The following Op/Ed piece appeared in the Boston Globe on September 15, 2007
By J. Donald Monan and Michael B. Keating | September 15, 2007
RECENTLY a police chief south of Boston reported that he now can put more police on the streets due to the District Court's new ability to schedule with certainty trial dates where his officers will testify. And in Norfolk Superior Court last month an attorney was "flabbergasted" to learn that his motion for a summary judgment would be heard the following week, rather than 10 months later, as he anticipated. These are only two examples of ways the public benefits from the major transformation now underway in our court system.
These public benefits and the ongoing transformation of the courts may be jeopardized if the governor's recent veto of significant court funding is not overridden by the Legislature. We encourage legislative action to restore the necessary court funds to ensure that the great strides being made can continue.
Back in 2002, Supreme Judicial Court Chief Justice Margaret Marshall appointed the Visiting Committee on Management in the Courts, made up of individuals from the business, education, and professional fields to make recommendations for improvement in the management of the Massachusetts court system. In March 2003, the Visiting Committee issued a harsh assessment of court operations and provided a comprehensive map of recommendations in the areas of leadership, accountability, and deployment of resources that, if implemented, would dramatically change the quality of court management. One specific recommendation was that a Court Management Advisory Board, made up of members with business, educational, and legal backgrounds, be appointed to oversee and guide the court's efforts in implementing the Visiting Committee's recommendations.
Recently a meeting took place at the John Adams Courthouse that for the first time brought members of the Visiting Committee and the advisory board together with Chief Justice Marshall and Chief Justice for Administration and Management Robert A. Mulligan and the chief justices of the seven departments of the Trial Court to review the court's actions to date in implementing the committee's recommendations.
The changes introduced since the Visiting Committee's report would be remarkable in any organization, and are particularly so in the Massachusetts Trial Court, which is steeped in a culture of precedent and tradition.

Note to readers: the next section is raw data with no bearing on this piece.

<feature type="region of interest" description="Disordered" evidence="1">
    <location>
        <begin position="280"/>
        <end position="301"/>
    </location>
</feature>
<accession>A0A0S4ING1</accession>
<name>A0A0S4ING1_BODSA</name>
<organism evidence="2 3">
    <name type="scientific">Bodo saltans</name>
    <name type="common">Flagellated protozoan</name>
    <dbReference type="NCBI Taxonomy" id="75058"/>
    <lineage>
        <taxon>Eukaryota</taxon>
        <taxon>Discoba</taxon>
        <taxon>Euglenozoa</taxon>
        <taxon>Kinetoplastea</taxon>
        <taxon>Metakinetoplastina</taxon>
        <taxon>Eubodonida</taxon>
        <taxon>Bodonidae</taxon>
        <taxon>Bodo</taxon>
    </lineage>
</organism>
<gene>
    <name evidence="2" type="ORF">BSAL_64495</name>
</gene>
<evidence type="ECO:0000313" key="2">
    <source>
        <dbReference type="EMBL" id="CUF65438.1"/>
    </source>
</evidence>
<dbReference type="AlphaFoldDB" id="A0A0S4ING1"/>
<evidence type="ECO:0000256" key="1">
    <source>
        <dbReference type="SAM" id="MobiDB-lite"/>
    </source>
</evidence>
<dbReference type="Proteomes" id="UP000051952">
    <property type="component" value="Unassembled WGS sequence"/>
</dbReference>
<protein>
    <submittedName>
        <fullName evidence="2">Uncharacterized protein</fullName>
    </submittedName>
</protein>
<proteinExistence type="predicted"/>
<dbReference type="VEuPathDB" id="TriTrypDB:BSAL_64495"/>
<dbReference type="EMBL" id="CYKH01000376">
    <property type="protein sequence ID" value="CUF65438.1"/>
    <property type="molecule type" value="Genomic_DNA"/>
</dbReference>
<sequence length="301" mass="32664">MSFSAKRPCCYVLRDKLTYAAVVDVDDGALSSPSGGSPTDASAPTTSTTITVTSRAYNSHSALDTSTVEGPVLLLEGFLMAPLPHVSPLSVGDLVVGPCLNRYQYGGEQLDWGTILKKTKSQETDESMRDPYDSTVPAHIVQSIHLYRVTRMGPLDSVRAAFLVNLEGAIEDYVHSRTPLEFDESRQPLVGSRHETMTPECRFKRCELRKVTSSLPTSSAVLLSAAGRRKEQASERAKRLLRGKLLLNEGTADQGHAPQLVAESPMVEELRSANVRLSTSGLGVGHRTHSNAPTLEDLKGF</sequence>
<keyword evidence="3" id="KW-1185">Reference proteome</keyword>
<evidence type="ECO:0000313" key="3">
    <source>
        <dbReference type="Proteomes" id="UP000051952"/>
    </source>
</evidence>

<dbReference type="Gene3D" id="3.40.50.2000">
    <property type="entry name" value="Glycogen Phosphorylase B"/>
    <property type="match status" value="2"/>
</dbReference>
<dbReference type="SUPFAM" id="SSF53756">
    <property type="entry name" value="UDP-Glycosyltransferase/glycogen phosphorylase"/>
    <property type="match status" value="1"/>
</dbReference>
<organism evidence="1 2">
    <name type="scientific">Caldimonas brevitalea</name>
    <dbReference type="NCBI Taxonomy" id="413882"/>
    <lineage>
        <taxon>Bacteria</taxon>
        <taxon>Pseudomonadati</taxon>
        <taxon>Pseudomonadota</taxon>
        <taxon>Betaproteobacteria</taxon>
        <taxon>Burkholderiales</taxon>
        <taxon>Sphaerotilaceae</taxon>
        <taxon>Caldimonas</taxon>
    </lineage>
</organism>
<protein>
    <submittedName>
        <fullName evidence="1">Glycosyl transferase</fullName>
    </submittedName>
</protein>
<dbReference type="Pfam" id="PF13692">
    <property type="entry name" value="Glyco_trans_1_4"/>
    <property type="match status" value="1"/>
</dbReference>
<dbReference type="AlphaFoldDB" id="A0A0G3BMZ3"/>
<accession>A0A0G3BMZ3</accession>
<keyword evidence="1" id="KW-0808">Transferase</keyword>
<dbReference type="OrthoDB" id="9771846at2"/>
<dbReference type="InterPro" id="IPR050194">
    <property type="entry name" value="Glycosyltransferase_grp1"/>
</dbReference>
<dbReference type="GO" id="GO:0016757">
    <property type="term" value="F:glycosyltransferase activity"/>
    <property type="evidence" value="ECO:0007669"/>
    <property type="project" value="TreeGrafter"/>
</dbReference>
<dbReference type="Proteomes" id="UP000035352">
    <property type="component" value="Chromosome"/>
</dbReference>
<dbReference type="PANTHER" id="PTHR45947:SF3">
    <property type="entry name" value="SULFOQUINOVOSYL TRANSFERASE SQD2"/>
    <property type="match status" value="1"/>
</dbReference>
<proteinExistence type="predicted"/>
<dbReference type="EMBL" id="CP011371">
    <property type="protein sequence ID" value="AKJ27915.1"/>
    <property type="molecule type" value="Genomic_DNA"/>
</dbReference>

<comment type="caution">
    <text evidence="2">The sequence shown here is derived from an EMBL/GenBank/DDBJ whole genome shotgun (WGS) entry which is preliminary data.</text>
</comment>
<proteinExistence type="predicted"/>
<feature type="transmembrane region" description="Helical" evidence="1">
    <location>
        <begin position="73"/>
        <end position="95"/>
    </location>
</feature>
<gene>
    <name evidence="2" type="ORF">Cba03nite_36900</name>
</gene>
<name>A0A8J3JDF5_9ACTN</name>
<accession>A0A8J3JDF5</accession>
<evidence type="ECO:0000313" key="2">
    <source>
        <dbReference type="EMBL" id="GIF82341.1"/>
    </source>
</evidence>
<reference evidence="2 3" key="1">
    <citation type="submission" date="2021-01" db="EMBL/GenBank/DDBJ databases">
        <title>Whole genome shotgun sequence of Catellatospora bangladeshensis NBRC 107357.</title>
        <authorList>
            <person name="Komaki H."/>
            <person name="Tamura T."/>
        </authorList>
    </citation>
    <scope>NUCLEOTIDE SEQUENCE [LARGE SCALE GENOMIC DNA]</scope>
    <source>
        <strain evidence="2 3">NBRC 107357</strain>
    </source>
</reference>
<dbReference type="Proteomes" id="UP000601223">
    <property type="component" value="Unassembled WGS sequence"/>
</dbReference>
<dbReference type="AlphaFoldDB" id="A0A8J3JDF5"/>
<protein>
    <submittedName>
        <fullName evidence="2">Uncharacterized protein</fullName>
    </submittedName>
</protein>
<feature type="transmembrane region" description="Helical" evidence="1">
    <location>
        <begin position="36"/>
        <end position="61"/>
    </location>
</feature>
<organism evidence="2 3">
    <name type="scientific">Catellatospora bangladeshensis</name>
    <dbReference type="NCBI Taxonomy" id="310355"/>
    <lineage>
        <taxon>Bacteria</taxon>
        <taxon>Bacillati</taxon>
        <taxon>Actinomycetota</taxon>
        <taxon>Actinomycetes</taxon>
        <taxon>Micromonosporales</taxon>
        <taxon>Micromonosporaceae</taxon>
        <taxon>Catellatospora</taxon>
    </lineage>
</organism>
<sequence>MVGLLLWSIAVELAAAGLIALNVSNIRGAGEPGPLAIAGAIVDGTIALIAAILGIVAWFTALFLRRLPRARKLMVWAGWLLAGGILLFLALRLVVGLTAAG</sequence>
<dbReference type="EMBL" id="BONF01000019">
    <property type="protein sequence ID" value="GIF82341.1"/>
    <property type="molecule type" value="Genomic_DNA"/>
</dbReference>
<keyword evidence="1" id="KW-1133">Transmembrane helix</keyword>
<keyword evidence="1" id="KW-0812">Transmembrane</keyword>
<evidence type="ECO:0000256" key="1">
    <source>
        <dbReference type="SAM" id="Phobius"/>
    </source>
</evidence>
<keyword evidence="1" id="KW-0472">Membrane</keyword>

Under the leadership of Mulligan and the chief justices of the seven trial court departments, the Visiting Committee report has served as a blueprint for change - change that now is evident in courthouses across the state. The chief justices have been guided and supported through their ongoing work by the advisory board.
First, the effective redesign and ongoing rollout of MassCourts, a single case management information system for all court departments, laid a foundation to introduce practices that quantify performance and measure progress. The chief justices resolutely launched their performance agenda in the high profile area of timely and expeditious handling of cases.
Systems hurdles were not allowed to derail this culturally challenging effort to establish time standards, to use nationally developed performance measures, and to set aspirational goals focused on reducing case backlogs and increasing the certainty of trial dates.
In April, the Trial Court published its 2006 results - a first-ever public examination of its own efficiency in handling cases in a timely way. According to the National Center for State Courts, Massachusetts is one of the first states to use the center's metrics to measure timeliness and expedition on a statewide basis across all trial court departments. Similarly, all departments invested significant effort to develop staffing models based on case complexity and volume in order to establish a baseline for equitably allocating scarce resources.
Such efforts signal that accountability, transparency, and continuous improvement are becoming the norm within the court. Much remains to be accomplished as the MassCourts system rollout continues. In cultural change, however, the first step is always the most difficult because it typically involves a commitment to a new set of values. Ultimately, of course, today's Legislature has a critical role to play in collaborating with the judiciary in clarifying structures, streamlining the budget, and providing the resources that will solidify current progress and lay the foundation for future improvement. Restoration of court funding would be a logical step for the Legislature to demonstrate its commitment to the judiciary and to the people of the Commonwealth who use our court system.
All too often, task forces and commissions, appointed to recommend improvements in government service to the public, deliver their reports only to watch them collect dust as they lie unimplemented on office shelves. Our experience over the past four years with the Massachusetts Trial Court has been a unique and gratifying exception.
Our courts are delivering on their commitment to provide leadership and accountability in assuring substantive improvements in access to quality justice throughout the Commonwealth. And the variety of ways this benefits the public will only continue to grow.
J. Donald Monan, S.J., chancellor of Boston College, chaired the Visiting Committee on Management in the Courts which issued its report in 2003. Michael B. Keating chairs the Court Management Advisory Board formed in 2004, and is a partner at Foley Hoag LLP. The reports of both committees can be found at mass.gov/courts .